For the duration, you’ve got the advantage on all Charisma checks directed at one creature of your choice that isn’t hostile toward you. When the spell ends, the creature realizes that you just used magic to influence its mood and become hostile toward you. A creature liable to violence might attack you. Another creature might seek retribution in other ways (at the DM’s discretion), counting on the character of your interaction with it.
Use friends on an enemy to calm them down and obtain a truce with an advantage on persuasion. Your party basically gets 1 minute to organize and reposition to continue the combat from more superiority.
Use friends and persuasion to convince somebody to not run away or put them comfortable before your party ambushes and restrains them.
- Casting Time: 1 action
- Range: Self
- Components: V, M
- Duration: Concentration, up to 1 minute
- Scales: No
- Casters: Arcane Trickster, Bard, Eldritch Knight, Sorcerer, Warlock, Wizard
Use friends for the advantage to intimidation and while they’re scared of you, you’ll interrogate briefly or cast a Fear spell – you’ll ask DM that the conventional intimidation grants disadvantage on the saving throw. Even once they become hostile they’re too frightened to try too much about it.
If a battle is becoming difficult because the enemy is just too strong, use Friends to undertake and switch that hostile into a non-hostile. You get to travel past or run away without risk and obtain a 1-minute headstart before it wears off and that they chase you.
If an ally has become hostile and upset with you such a lot they are not letting you tell your side of things then the spell is often won’t to more easily have your say and convince them you’re using the spell because you would like them to concentrate to you. They’ll return to being hostile and upset after it wears off but they’re going to also still remember what you said and after a short while which will sink in and you’ll make amends – i.e. an excellent way to smooth things over, just not directly.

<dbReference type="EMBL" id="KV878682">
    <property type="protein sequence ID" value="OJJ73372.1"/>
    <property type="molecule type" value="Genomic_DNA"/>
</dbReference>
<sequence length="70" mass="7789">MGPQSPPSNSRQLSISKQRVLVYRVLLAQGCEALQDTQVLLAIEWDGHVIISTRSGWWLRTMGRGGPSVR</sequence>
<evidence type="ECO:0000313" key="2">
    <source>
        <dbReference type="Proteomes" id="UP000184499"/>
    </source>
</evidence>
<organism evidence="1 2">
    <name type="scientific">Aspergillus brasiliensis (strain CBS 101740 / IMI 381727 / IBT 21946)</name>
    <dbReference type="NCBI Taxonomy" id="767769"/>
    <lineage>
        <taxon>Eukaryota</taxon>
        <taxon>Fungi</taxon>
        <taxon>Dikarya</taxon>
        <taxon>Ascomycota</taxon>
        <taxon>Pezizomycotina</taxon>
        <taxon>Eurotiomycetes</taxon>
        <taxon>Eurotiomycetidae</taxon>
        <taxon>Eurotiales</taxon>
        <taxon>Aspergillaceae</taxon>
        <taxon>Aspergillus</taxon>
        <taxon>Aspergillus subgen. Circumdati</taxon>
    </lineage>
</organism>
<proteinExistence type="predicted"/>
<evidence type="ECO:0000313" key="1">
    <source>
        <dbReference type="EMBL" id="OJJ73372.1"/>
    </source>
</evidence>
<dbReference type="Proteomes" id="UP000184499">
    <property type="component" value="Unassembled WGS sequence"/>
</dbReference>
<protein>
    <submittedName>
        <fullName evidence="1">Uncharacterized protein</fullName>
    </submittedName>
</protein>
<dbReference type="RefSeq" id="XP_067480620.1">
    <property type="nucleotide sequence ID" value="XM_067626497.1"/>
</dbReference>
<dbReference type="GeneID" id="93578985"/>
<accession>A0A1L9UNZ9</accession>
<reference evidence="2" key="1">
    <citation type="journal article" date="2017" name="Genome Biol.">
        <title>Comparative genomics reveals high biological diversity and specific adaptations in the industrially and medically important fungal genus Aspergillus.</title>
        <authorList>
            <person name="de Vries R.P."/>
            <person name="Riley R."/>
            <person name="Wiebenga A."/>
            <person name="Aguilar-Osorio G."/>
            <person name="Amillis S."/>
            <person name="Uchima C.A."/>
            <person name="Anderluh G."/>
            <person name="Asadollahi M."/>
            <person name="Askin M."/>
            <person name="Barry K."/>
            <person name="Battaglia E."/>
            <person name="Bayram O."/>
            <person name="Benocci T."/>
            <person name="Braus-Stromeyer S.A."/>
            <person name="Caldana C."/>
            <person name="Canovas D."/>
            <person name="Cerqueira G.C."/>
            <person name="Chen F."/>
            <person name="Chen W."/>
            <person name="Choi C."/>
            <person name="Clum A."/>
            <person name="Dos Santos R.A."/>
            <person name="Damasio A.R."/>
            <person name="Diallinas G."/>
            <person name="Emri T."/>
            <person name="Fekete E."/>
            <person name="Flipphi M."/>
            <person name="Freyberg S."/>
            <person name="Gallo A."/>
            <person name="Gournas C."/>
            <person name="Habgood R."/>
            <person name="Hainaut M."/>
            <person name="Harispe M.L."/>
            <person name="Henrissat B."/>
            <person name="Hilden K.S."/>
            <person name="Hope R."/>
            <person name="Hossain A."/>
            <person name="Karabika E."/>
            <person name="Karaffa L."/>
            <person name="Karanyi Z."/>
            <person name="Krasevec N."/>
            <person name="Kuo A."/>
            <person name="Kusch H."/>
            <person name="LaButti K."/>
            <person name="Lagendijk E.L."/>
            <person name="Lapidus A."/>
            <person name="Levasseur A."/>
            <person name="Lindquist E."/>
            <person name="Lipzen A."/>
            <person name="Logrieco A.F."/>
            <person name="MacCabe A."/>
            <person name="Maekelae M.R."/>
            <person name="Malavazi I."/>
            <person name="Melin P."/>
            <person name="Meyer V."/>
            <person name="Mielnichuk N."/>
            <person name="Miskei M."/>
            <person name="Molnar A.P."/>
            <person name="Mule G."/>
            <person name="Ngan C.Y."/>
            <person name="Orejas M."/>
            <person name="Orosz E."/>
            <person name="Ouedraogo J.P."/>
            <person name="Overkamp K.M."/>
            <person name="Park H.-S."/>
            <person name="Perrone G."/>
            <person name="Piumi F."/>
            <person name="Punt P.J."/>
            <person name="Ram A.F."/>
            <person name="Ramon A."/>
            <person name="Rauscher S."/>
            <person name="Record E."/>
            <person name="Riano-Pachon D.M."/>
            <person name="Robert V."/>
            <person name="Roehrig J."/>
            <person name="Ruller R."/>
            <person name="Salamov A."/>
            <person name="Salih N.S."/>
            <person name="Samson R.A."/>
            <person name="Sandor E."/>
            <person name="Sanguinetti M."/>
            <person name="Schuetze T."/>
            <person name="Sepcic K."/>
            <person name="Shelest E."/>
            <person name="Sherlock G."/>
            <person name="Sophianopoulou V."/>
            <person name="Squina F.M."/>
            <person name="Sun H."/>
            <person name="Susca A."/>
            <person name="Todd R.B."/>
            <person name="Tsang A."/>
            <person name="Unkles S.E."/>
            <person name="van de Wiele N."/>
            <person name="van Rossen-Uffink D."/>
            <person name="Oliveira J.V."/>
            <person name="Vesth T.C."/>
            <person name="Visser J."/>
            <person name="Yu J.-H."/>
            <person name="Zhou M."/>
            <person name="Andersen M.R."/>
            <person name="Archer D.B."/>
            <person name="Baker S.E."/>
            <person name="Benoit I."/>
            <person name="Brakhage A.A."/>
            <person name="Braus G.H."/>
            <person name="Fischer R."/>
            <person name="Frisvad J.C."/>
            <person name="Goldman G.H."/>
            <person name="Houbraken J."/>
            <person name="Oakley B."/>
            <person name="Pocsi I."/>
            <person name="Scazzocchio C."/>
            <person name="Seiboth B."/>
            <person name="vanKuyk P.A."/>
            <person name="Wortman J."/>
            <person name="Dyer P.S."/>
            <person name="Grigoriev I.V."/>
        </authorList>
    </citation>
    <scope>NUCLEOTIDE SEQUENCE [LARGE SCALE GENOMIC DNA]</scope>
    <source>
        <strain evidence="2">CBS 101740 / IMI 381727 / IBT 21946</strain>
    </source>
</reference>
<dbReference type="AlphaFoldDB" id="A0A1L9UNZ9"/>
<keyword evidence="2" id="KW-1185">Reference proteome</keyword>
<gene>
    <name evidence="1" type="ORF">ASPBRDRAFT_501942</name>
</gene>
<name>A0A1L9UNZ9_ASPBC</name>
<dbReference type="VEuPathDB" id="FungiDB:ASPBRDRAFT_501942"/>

For the duration, you’ve got an advantage on all Charisma checks directed at one creature of your choice that may not hostile toward you. When the spell ends, the creature realizes that you simply used magic to influence its mood and become hostile toward you. A creature susceptible to violence might attack you. Another creature might seek retribution in other ways (at the DM’s discretion), counting on the character of your interaction with it.
If no (a second casting functionally extends duration), the cantrip is beneficial for extended social sequences, as long as you’ll sufficiently conceal or justify the Somatic component in order that people don’t know you’re influencing them. Maybe you’ve got to reapply the makeup and perhaps you don’t – the spell doesn’t consume the makeup, but the Components line calls out that you simply apply the make during casting.
We can imagine a setting during which casting friends was a socially-required a part of courtly manners – it’s presenting yourself as charmingly as possible, regardless of how literally artificial it’s. Favoring this answer puts rulings over rules-as-written (sorry, Adventurer’s League players!), but I find the thought fairly compelling. On the opposite hand, without a further clause, a player could be ready to keep them within the dark for an extended time, hours beyond the encounter’s end, by casting the spell once per minute.
Friends appear on the spell lists of bards, sorcerers, warlocks, and wizards, which re-emphasizes its “underhanded diplomacy” theme – otherwise, it might have also gone to clerics, since judging by their skill lists, they’re expected to be capable party faces. Sorry, Trickery clerics.